Some do live above the line. I will always believe in Monta Ellis, no matter what any of you (or any columnist, or any of his former teammates) say. My Sacramento patriotism allowed me the chance to appreciate Isaiah Thomas on his silly, silly team. But, overall, it’s just more fun to see tasks performed soundly. More specifically, it is consistently entertaining to watch talent express itself in performance; there’s a certain shitty action movie spectacle to watching wild-but-bad players -- think Nate Robinson in Bad Nate Robinson Mode or early period Russell Westbrook or any period Byron Mullens -- but that’s necessarily hit and miss. Sometimes a dude throwing a truly terrible pass is just a dude throwing a truly terrible pass.
To be either a magician or a surgeon within the NBA landscape, a player has to be a significant character, a performer distinctive enough to have a distinguished and relevant style and active enough to have canvas for their on-court expression. Not a lot of great art gets made during garbage time.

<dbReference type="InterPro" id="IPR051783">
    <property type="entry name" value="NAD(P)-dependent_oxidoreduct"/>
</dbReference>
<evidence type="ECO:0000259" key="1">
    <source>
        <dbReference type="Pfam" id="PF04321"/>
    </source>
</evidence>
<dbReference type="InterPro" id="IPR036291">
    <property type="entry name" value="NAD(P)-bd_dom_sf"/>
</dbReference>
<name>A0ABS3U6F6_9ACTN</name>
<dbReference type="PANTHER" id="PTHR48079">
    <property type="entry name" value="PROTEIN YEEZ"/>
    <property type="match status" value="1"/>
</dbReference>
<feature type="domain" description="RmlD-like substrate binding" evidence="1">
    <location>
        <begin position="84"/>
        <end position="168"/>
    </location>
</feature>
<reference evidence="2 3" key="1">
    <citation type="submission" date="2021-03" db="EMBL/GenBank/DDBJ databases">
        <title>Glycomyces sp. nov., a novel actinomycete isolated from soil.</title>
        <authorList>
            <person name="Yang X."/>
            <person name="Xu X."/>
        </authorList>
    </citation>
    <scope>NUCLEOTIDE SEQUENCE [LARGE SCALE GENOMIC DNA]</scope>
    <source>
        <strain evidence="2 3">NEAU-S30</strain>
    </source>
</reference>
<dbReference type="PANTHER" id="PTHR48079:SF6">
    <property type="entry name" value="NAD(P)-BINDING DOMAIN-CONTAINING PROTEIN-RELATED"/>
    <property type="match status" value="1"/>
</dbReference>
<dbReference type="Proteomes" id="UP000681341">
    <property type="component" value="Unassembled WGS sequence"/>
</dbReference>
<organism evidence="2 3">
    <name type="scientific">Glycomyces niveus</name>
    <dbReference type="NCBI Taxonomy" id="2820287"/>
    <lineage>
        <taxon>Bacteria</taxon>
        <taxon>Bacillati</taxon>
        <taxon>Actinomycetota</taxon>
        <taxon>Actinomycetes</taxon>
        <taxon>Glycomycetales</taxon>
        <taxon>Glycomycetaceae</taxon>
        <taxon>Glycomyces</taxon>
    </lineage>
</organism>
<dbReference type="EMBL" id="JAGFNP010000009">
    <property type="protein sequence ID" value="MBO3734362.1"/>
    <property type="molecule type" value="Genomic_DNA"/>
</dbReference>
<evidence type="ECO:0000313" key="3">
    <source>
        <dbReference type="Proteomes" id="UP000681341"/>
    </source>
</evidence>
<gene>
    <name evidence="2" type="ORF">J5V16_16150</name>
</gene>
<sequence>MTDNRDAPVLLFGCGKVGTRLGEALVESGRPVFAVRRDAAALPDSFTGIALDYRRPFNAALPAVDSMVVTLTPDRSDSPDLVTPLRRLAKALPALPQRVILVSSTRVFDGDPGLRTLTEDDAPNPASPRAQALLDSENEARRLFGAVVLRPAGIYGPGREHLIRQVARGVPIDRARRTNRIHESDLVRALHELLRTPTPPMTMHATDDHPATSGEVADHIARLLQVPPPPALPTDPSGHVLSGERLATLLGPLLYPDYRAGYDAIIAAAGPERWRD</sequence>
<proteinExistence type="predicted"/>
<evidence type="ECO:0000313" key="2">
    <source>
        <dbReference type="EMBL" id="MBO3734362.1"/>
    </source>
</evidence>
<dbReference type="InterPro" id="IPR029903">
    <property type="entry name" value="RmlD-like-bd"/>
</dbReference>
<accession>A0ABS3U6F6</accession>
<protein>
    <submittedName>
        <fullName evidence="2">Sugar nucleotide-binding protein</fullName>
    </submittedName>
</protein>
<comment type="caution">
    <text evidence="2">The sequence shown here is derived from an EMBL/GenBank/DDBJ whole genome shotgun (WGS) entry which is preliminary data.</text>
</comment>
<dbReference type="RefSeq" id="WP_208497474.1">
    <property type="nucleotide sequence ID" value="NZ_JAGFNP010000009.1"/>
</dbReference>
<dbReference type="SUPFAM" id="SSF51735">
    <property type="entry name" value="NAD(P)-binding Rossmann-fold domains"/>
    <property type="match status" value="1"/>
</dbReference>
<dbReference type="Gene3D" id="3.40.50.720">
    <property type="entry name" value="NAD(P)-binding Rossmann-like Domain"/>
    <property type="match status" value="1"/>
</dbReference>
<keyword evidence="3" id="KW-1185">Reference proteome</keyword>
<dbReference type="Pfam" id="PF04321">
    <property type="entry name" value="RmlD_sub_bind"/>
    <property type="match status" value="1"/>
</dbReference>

But there is art there to find in the game, layered and strange and vivid, a little play-within-a-play embedded in each game that’s scaled up towards epic scale in the playoffs. We, as much or more than the players themselves, are the ones doing this scaling up. We create characters and narratives out of what is essentially just ten tall dudes interacting with each other and a leather ball in a 3-D space; we do this because we want to see something more than athletic competition, something more fully and meaningfully human. We do this all the time, of course, with everything. But each NBA game gives us a great deal to work with, and we chip and blast and polish away what doesn’t matter to us until we see the thing we set out to see in the first place.